In the Host Response to Biomaterials Laboratory research group, we study the reactions that occur in contact between blood and biomaterials. The goal is to better understand inflammatory and thrombotic processes and reduce these reactions, to increase the ability to replace the function of an organ or tissue as necessary.
The focus of the research in the Host Response to Biomaterials Laboratory (HoRB) research group is to characterize how biomaterials perform in a biological system, with emphasis on the acute intravascular immune and thrombotic responses.
Implantation of a medical device, i.e. a biomaterial, into human tissue is inevitably associated with adverse reaction against the non-self biomaterial. Whether the device will be accepted by the host is determined by the biocompatibility, defined as the ability of the material to perform with an appropriate host response in a specific application.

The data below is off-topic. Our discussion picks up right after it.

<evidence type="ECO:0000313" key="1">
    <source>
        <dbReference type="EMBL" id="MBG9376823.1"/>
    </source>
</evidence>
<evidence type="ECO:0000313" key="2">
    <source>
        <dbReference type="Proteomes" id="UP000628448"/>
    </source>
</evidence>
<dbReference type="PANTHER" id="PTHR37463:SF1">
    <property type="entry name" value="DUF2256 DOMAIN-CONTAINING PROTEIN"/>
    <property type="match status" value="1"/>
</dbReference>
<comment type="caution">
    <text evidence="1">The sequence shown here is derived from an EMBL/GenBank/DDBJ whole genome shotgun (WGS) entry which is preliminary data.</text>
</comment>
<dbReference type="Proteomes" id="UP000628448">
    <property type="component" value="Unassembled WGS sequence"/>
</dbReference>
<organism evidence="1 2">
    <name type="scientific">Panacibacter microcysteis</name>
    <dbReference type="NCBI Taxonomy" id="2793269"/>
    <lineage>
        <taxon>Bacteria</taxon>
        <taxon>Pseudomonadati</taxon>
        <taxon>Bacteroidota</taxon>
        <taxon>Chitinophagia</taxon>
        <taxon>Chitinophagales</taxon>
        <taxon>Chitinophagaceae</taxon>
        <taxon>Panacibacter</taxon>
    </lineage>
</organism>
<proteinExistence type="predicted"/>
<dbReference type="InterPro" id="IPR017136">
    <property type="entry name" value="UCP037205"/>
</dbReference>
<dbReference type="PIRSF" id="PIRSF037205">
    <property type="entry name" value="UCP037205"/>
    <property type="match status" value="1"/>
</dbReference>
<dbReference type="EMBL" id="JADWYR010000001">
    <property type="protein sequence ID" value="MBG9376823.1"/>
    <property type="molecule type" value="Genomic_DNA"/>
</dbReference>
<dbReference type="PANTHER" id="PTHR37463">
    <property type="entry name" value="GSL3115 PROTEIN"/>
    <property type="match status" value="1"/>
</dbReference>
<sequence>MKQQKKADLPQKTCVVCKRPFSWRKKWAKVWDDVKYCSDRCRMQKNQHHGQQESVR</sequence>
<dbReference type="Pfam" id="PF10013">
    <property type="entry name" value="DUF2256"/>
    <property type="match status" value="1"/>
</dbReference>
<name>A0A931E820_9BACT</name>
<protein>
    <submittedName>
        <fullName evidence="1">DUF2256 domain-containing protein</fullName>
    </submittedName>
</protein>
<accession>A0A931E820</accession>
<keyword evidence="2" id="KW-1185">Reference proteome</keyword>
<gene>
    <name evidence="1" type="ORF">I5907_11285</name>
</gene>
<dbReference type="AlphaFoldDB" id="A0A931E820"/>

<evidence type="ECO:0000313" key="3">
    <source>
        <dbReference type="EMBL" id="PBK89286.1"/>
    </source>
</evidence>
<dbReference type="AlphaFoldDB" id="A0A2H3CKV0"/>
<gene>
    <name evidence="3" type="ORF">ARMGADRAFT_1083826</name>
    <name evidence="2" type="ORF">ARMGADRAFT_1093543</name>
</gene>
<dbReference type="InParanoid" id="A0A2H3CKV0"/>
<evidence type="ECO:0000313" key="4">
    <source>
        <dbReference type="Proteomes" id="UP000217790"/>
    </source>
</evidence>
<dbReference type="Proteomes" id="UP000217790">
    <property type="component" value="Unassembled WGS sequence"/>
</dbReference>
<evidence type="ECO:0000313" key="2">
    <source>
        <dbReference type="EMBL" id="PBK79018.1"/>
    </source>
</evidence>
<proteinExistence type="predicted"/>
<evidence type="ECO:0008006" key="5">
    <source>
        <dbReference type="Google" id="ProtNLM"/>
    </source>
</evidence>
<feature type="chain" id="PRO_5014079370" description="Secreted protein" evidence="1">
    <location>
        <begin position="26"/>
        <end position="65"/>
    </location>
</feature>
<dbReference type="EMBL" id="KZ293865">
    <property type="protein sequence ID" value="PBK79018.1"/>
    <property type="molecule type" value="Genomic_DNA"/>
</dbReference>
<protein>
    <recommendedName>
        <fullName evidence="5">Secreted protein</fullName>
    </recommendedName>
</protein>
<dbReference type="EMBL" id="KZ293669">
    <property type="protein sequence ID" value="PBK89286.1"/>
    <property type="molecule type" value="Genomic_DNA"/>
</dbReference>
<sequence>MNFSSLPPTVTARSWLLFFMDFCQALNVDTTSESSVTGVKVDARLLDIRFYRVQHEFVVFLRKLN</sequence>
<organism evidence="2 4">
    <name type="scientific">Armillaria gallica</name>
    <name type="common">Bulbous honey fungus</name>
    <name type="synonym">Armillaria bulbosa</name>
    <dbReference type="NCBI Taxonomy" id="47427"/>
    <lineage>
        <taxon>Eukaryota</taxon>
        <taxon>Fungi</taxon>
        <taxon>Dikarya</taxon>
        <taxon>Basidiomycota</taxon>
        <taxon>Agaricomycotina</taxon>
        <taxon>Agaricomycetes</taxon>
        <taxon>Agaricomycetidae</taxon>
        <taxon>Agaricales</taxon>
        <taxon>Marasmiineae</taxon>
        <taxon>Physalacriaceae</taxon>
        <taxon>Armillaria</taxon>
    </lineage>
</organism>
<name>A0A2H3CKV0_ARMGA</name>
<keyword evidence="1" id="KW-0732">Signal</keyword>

Central components in the acute reaction, and the focus of our research, are the acute inflammatory and thrombotic processes which follow immediately after biomaterial implantation. This reaction, referred to as thromboinflammation, involves complement, coagulation and the contact activation systems, in cross-talk with leucocytes and platelets. Issues of thromboinflammation are also apparent in non-implantable biomaterials applications, e.g. in extracorporeal circulation and in nanoparticle drug delivery systems.
By employing models of human whole blood in combination with endothelial cells, a comprehensive panel of read-outs and therapeutic inhibitors, we have developed systems to investigate thromboinflammation to biomaterials in human whole blood. Our ambition is to dissect mechanisms of thromboinflammation in response to biomaterial exposure in models with high translational value. This will aid in solving critical matters in biomaterials treatment, such as inflammation in hemodialysis, thrombosis associated with mechanical heart support and issues related to in vivo administration of nanopharmaceuticals.